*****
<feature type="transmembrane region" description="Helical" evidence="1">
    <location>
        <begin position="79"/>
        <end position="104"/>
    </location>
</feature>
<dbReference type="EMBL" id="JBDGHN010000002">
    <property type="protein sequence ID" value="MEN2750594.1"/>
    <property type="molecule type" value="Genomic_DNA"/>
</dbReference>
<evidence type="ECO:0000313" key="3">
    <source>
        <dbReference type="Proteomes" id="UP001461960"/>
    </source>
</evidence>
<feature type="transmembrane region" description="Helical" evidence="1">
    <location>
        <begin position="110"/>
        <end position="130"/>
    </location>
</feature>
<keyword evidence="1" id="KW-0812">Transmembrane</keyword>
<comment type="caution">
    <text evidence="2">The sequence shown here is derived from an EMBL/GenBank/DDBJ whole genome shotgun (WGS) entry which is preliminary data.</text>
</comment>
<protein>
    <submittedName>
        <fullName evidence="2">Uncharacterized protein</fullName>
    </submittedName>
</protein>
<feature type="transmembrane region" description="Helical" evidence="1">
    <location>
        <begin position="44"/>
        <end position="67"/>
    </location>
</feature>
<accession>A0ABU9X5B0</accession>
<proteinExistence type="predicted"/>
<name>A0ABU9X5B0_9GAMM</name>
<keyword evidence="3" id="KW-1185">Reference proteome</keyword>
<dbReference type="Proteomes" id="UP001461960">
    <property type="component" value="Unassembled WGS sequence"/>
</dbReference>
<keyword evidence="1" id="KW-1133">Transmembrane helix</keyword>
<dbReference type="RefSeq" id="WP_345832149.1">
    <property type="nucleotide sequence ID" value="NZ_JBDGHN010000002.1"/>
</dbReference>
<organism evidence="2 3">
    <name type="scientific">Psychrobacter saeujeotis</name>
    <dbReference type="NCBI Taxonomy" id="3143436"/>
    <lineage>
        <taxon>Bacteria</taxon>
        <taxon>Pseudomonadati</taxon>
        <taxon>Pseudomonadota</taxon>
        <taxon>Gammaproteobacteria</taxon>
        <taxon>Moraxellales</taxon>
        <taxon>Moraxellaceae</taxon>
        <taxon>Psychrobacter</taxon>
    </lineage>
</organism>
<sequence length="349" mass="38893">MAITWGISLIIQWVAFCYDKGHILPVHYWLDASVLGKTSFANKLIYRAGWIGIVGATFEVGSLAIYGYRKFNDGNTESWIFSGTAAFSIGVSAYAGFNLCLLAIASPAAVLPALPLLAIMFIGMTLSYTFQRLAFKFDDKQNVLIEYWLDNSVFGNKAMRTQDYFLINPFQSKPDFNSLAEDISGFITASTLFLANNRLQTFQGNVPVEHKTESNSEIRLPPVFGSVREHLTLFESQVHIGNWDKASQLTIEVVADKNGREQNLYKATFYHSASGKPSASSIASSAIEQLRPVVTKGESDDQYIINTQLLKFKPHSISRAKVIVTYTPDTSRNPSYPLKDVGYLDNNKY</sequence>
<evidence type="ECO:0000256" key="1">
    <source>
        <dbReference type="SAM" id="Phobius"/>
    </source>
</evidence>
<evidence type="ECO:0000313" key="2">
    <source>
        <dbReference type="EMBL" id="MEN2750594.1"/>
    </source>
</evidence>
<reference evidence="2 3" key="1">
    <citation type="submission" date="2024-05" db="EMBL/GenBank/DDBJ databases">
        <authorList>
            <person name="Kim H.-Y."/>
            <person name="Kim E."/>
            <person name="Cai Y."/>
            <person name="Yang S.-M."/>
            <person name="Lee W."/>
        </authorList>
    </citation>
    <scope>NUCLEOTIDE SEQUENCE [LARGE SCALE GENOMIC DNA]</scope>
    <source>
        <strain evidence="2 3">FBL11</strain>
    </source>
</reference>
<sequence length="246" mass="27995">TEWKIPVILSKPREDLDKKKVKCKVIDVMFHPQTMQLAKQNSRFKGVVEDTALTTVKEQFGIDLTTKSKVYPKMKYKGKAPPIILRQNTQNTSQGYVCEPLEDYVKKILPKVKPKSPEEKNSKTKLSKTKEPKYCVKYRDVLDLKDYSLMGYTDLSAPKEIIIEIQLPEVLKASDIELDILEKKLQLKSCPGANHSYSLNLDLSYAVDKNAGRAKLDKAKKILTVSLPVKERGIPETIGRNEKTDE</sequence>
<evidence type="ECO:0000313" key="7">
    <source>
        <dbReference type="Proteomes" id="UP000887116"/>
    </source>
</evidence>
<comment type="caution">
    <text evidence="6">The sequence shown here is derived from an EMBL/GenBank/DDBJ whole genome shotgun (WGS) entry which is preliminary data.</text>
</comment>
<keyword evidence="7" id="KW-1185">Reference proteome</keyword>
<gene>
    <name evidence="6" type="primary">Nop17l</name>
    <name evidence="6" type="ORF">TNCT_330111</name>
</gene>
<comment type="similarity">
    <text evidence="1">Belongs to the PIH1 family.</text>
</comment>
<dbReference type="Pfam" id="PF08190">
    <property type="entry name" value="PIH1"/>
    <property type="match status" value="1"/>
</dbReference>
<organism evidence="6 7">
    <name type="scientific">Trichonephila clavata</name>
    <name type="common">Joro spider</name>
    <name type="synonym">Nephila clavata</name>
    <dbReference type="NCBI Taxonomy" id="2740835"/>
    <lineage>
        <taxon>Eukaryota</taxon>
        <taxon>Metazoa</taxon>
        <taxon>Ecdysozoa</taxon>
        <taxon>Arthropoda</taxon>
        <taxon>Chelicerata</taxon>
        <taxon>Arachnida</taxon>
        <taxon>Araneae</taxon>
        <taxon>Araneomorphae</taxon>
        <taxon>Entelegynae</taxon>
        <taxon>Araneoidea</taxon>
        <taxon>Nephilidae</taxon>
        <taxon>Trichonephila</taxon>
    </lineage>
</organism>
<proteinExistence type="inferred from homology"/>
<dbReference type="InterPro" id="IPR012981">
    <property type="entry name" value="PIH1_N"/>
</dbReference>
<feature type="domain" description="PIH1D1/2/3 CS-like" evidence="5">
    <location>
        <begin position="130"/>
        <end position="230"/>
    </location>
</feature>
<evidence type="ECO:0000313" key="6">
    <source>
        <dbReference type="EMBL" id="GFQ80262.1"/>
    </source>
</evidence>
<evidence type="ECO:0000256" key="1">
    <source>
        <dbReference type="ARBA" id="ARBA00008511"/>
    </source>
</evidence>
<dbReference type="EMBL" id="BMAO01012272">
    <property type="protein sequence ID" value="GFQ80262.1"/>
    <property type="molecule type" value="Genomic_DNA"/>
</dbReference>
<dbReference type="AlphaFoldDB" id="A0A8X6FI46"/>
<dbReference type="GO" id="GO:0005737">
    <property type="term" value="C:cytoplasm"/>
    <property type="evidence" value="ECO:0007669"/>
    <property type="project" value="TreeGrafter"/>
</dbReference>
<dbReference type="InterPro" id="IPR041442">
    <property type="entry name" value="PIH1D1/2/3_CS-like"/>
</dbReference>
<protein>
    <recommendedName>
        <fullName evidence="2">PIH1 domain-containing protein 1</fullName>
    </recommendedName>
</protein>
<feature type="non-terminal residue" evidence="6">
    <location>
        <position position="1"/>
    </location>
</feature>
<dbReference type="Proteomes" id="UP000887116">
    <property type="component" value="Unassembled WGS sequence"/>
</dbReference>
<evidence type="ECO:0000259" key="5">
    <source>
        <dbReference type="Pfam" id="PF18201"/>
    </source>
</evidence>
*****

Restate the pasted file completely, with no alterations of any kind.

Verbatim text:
<feature type="transmembrane region" description="Helical" evidence="1">
    <location>
        <begin position="79"/>
        <end position="104"/>
    </location>
</feature>
<dbReference type="EMBL" id="JBDGHN010000002">
    <property type="protein sequence ID" value="MEN2750594.1"/>
    <property type="molecule type" value="Genomic_DNA"/>
</dbReference>
<evidence type="ECO:0000313" key="3">
    <source>
        <dbReference type="Proteomes" id="UP001461960"/>
    </source>
</evidence>
<feature type="transmembrane region" description="Helical" evidence="1">
    <location>
        <begin position="110"/>
        <end position="130"/>
    </location>
</feature>
<keyword evidence="1" id="KW-0812">Transmembrane</keyword>
<comment type="caution">
    <text evidence="2">The sequence shown here is derived from an EMBL/GenBank/DDBJ whole genome shotgun (WGS) entry which is preliminary data.</text>
</comment>
<protein>
    <submittedName>
        <fullName evidence="2">Uncharacterized protein</fullName>
    </submittedName>
</protein>
<feature type="transmembrane region" description="Helical" evidence="1">
    <location>
        <begin position="44"/>
        <end position="67"/>
    </location>
</feature>
<accession>A0ABU9X5B0</accession>
<proteinExistence type="predicted"/>
<name>A0ABU9X5B0_9GAMM</name>
<keyword evidence="3" id="KW-1185">Reference proteome</keyword>
<dbReference type="Proteomes" id="UP001461960">
    <property type="component" value="Unassembled WGS sequence"/>
</dbReference>
<keyword evidence="1" id="KW-1133">Transmembrane helix</keyword>
<dbReference type="RefSeq" id="WP_345832149.1">
    <property type="nucleotide sequence ID" value="NZ_JBDGHN010000002.1"/>
</dbReference>
<organism evidence="2 3">
    <name type="scientific">Psychrobacter saeujeotis</name>
    <dbReference type="NCBI Taxonomy" id="3143436"/>
    <lineage>
        <taxon>Bacteria</taxon>
        <taxon>Pseudomonadati</taxon>
        <taxon>Pseudomonadota</taxon>
        <taxon>Gammaproteobacteria</taxon>
        <taxon>Moraxellales</taxon>
        <taxon>Moraxellaceae</taxon>
        <taxon>Psychrobacter</taxon>
    </lineage>
</organism>
<sequence length="349" mass="38893">MAITWGISLIIQWVAFCYDKGHILPVHYWLDASVLGKTSFANKLIYRAGWIGIVGATFEVGSLAIYGYRKFNDGNTESWIFSGTAAFSIGVSAYAGFNLCLLAIASPAAVLPALPLLAIMFIGMTLSYTFQRLAFKFDDKQNVLIEYWLDNSVFGNKAMRTQDYFLINPFQSKPDFNSLAEDISGFITASTLFLANNRLQTFQGNVPVEHKTESNSEIRLPPVFGSVREHLTLFESQVHIGNWDKASQLTIEVVADKNGREQNLYKATFYHSASGKPSASSIASSAIEQLRPVVTKGESDDQYIINTQLLKFKPHSISRAKVIVTYTPDTSRNPSYPLKDVGYLDNNKY</sequence>
<evidence type="ECO:0000256" key="1">
    <source>
        <dbReference type="SAM" id="Phobius"/>
    </source>
</evidence>
<evidence type="ECO:0000313" key="2">
    <source>
        <dbReference type="EMBL" id="MEN2750594.1"/>
    </source>
</evidence>
<reference evidence="2 3" key="1">
    <citation type="submission" date="2024-05" db="EMBL/GenBank/DDBJ databases">
        <authorList>
            <person name="Kim H.-Y."/>
            <person name="Kim E."/>
            <person name="Cai Y."/>
            <person name="Yang S.-M."/>
            <person name="Lee W."/>
        </authorList>
    </citation>
    <scope>NUCLEOTIDE SEQUENCE [LARGE SCALE GENOMIC DNA]</scope>
    <source>
        <strain evidence="2 3">FBL11</strain>
    </source>
</reference>
<sequence length="246" mass="27995">TEWKIPVILSKPREDLDKKKVKCKVIDVMFHPQTMQLAKQNSRFKGVVEDTALTTVKEQFGIDLTTKSKVYPKMKYKGKAPPIILRQNTQNTSQGYVCEPLEDYVKKILPKVKPKSPEEKNSKTKLSKTKEPKYCVKYRDVLDLKDYSLMGYTDLSAPKEIIIEIQLPEVLKASDIELDILEKKLQLKSCPGANHSYSLNLDLSYAVDKNAGRAKLDKAKKILTVSLPVKERGIPETIGRNEKTDE</sequence>
<evidence type="ECO:0000313" key="7">
    <source>
        <dbReference type="Proteomes" id="UP000887116"/>
    </source>
</evidence>
<comment type="caution">
    <text evidence="6">The sequence shown here is derived from an EMBL/GenBank/DDBJ whole genome shotgun (WGS) entry which is preliminary data.</text>
</comment>
<keyword evidence="7" id="KW-1185">Reference proteome</keyword>
<gene>
    <name evidence="6" type="primary">Nop17l</name>
    <name evidence="6" type="ORF">TNCT_330111</name>
</gene>
<comment type="similarity">
    <text evidence="1">Belongs to the PIH1 family.</text>
</comment>
<dbReference type="Pfam" id="PF08190">
    <property type="entry name" value="PIH1"/>
    <property type="match status" value="1"/>
</dbReference>
<organism evidence="6 7">
    <name type="scientific">Trichonephila clavata</name>
    <name type="common">Joro spider</name>
    <name type="synonym">Nephila clavata</name>
    <dbReference type="NCBI Taxonomy" id="2740835"/>
    <lineage>
        <taxon>Eukaryota</taxon>
        <taxon>Metazoa</taxon>
        <taxon>Ecdysozoa</taxon>
        <taxon>Arthropoda</taxon>
        <taxon>Chelicerata</taxon>
        <taxon>Arachnida</taxon>
        <taxon>Araneae</taxon>
        <taxon>Araneomorphae</taxon>
        <taxon>Entelegynae</taxon>
        <taxon>Araneoidea</taxon>
        <taxon>Nephilidae</taxon>
        <taxon>Trichonephila</taxon>
    </lineage>
</organism>
<proteinExistence type="inferred from homology"/>
<dbReference type="InterPro" id="IPR012981">
    <property type="entry name" value="PIH1_N"/>
</dbReference>
<feature type="domain" description="PIH1D1/2/3 CS-like" evidence="5">
    <location>
        <begin position="130"/>
        <end position="230"/>
    </location>
</feature>
<evidence type="ECO:0000313" key="6">
    <source>
        <dbReference type="EMBL" id="GFQ80262.1"/>
    </source>
</evidence>
<evidence type="ECO:0000256" key="1">
    <source>
        <dbReference type="ARBA" id="ARBA00008511"/>
    </source>
</evidence>
<dbReference type="EMBL" id="BMAO01012272">
    <property type="protein sequence ID" value="GFQ80262.1"/>
    <property type="molecule type" value="Genomic_DNA"/>
</dbReference>
<dbReference type="AlphaFoldDB" id="A0A8X6FI46"/>
<dbReference type="GO" id="GO:0005737">
    <property type="term" value="C:cytoplasm"/>
    <property type="evidence" value="ECO:0007669"/>
    <property type="project" value="TreeGrafter"/>
</dbReference>
<dbReference type="InterPro" id="IPR041442">
    <property type="entry name" value="PIH1D1/2/3_CS-like"/>
</dbReference>
<protein>
    <recommendedName>
        <fullName evidence="2">PIH1 domain-containing protein 1</fullName>
    </recommendedName>
</protein>
<feature type="non-terminal residue" evidence="6">
    <location>
        <position position="1"/>
    </location>
</feature>
<dbReference type="Proteomes" id="UP000887116">
    <property type="component" value="Unassembled WGS sequence"/>
</dbReference>
<evidence type="ECO:0000259" key="5">
    <source>
        <dbReference type="Pfam" id="PF18201"/>
    </source>
</evidence>